Based on its international profile and the successful fostering of 15 annual exhibitions at Cottesloe, and several million dollars of sculpture sales for WA artists, one would assume Sculpture by the Sea is a guaranteed yearly event. Sadly not. Sales figures are deceptive, for while they amount to a considerable injection into the relatively impoverished WA visual arts sector, the majority of artists exhibit at Cottesloe at a loss, they inform exhibition organisers, of on average $10,000. The success of a minority of artists hides the fact that insufficient funds have been raised to cover even the most basic of artists’ costs such as freight – though in recent years thanks to the Australia Council the installation heavy equipment costs are covered. Securing adequate funds is a major year-round activity. Last year 26% of the budget came from corporate sponsors, this year it has dropped to just 8% – the short fall has not been made up. Government funding is insufficient for a major international exhibition of this scale, and difficult to secure, despite considerable returns for the State, its people and economy. Sculpture by the Sea, Cottesloe fosters the arts, tourism, business, education and employment.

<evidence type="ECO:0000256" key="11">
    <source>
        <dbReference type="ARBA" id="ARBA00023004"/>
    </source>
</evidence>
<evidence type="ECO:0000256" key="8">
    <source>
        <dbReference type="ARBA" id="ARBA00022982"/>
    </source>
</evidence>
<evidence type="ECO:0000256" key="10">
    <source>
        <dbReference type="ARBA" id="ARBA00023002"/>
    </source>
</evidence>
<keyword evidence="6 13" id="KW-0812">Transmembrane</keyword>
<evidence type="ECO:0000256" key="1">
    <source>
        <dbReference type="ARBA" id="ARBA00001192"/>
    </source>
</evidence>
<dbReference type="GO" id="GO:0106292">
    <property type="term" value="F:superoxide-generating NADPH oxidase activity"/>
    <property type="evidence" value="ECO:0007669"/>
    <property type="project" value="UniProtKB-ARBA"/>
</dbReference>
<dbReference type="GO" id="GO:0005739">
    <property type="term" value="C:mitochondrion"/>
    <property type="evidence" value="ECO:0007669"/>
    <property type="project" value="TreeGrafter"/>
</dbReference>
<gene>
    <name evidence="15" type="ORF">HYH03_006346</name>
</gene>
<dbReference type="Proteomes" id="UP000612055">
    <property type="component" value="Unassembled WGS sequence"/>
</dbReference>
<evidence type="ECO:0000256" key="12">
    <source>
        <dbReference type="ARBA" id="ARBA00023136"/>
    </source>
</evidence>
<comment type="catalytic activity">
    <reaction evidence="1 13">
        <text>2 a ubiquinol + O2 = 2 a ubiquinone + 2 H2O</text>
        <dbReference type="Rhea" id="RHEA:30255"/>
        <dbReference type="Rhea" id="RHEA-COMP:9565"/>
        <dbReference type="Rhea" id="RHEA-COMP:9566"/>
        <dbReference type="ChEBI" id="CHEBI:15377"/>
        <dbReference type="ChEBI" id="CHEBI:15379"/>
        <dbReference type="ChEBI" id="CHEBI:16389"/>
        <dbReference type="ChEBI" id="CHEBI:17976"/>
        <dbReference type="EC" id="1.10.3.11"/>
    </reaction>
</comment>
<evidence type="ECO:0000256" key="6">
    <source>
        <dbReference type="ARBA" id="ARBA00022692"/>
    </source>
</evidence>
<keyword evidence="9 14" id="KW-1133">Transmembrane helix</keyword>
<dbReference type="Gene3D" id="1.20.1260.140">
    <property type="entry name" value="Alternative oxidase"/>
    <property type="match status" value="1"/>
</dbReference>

This year there are seven first time exhibitors from WA. If not accepted artists should re-apply in the future as the curatorial panels vary year-to-year. Also, due to limited sites, and the wish to have a variety of sculptures, not all quality submissions can be accepted. Our next generation of sculptors needs support, and more. Across Australia, tertiary courses offering Visual Arts are diminishing, and proficiency in sculpture is declining. To help further the careers of ambitious younger artists, in 2016, Sculpture by the Sea, Cottesloe initiated a $10,000 Emerging Artist Mentorship, but sadly, sponsorship for this important initiative was not secured this year.

Despite the behind-the-scene challenges for artists and the not for profit organisation staging the exhibition, Sculpture by the Sea, Cottesloe is a WA tradition. People throng to experience tantalising sculpture on the shore and keep coming back for more, just like the artists, year after year. Long may it continue.

Zadok Ben-David, ‘Big Boy’, Sculpture by the Sea, Cottesloe 2017. Photo Richard Watson.